This is what they looked like after I moved them out into their own cups and assigned each their number. This was done around December 2007.
I had a more extensive description of some of my keepers on another place on the Internet. I hope to add that info here, but for now this will do.
What happened to the numbers not listed? they may have been rather plain and I didn't think to capture a photo. Some of them I gave away to friends and some I gave to my grandma's church to help raise funds. Or the African violet may have died without being able to get a photo. Or it could very well be alive and thriving, but hasn't bloomed or I haven't captured a photo and thought to get it's label with the photo shoot. If it is not listed, you can assume one of those things happened.
Objective for this batch:
- see what I can get if I can actually do it. (This was my first successful batch) I wasn't looking for anything special or even worth keeping.
- both "parents" were solid color blooms. One was light blue-lavender and the other white. 2012 Optimara Violets confirmed the parantage. The white violet is Montana II and the purple one is Stephanie I.
- "Mother" (Possibly Rhapsodie Stephanie, 1995 version) is a carrier for pink.
- Father was white. (Optimara Montana II) It's a recessive color. Flower shape was a double/semi-double, but like many Optimara's this is misleading. (I see them switch a bit between bloom cycles.) I don't know if white is separate from other color genes (a masking gene like with cat and dog genetics) or not. If I were to guess I think it may be a "masking gene" being recessive to all color, but I am not sure. Or maybe it simpily dilutes any color, and 100% diluted color may be kind of rare. I suspect that may be very possible. The results seem to hint at that possiblity.
A range of medium blue (purple) to very pale blue (lavender), pink to pale pink. All flowers so far prove to be solid colored.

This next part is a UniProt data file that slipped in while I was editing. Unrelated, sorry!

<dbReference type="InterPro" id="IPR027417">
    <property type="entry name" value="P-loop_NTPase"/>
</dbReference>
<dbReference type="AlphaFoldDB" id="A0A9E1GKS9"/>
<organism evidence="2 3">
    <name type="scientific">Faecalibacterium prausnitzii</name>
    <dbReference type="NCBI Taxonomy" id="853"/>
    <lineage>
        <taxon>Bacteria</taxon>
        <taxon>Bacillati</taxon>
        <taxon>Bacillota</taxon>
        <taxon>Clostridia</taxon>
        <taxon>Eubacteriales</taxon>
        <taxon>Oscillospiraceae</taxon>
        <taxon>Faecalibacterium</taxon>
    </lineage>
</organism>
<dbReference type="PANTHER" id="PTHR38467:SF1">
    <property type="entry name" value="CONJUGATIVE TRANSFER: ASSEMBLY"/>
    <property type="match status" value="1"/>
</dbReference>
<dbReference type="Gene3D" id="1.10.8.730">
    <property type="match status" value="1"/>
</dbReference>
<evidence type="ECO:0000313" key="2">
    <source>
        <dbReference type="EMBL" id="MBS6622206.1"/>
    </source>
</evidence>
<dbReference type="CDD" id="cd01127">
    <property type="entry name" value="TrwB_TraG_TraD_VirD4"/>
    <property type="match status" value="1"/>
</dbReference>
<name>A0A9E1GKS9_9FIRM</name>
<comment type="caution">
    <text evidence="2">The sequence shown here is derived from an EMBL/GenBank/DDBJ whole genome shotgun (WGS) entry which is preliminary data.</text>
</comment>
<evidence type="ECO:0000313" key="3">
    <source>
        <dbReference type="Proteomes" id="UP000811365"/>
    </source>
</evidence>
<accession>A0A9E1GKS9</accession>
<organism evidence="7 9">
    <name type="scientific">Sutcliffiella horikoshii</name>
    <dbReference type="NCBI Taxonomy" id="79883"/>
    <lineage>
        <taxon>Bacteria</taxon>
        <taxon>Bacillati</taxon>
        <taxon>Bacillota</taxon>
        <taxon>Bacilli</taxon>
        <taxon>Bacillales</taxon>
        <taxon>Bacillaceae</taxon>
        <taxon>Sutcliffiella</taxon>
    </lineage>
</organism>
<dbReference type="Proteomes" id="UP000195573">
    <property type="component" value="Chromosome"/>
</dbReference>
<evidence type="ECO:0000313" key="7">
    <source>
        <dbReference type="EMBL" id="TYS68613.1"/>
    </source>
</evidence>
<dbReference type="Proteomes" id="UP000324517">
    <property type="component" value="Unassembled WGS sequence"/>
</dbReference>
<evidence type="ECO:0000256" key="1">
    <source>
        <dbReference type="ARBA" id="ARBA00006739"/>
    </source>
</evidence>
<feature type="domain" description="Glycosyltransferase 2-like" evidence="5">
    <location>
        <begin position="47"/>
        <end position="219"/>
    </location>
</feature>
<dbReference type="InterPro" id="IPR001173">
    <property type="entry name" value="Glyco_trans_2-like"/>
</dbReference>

Flower shape: "Pansy" for most offspring, recessive star-shaped blooms with about a fourth of the offspring. The sticktites (non droppers) seem to range from double to single.
About 1/4th would be single droppers. (single dropping is recessive)
- some were ruffled and some were relativly plain. Colors ranged from dark green to light or medium green. Plain smooth edges seem to be recessive. I would guess the father's wide round leaf shape was also recessive. Most have a red reverse (Dominant trait). You can see the photos and compare them to this refrence.
Size: All offspring are standard size.
Comments: I'd consider this a small batch. I didn't plant the entire pod. Out of about 20 that sprouted, 14 of them grew.
Bolded are my favorites and my keepers out of the batch.
From the A batch we have:
This one was given away. I loved it, but it was a single dropper. (flowers fell off whenever the plant felt like it). It was also kind of plain. I don't regret giving it up, even though I got a lovely photo.
This one I have, but it died back severly over the winter and spring. I had some serious problems with the lower leaves turning yellow. I still haven't quite figured out why that is even after trying various things. It could be something to do with a change in our water or the temperature.
I'm keeping it for the time being. It's a heavy bloomer, and probably most like "Father". So far the color seems to be white, but I want to see it bloom more times before I call it white. This variety has dealt with some set-backs. I'm hoping it will survive.
Given away. Like A1 I felt it was a bit plain. Plus I had others with a similar shape from the B batch that had more color. I didn't keep it long enough to see if it was a dropper or not. It looked like one.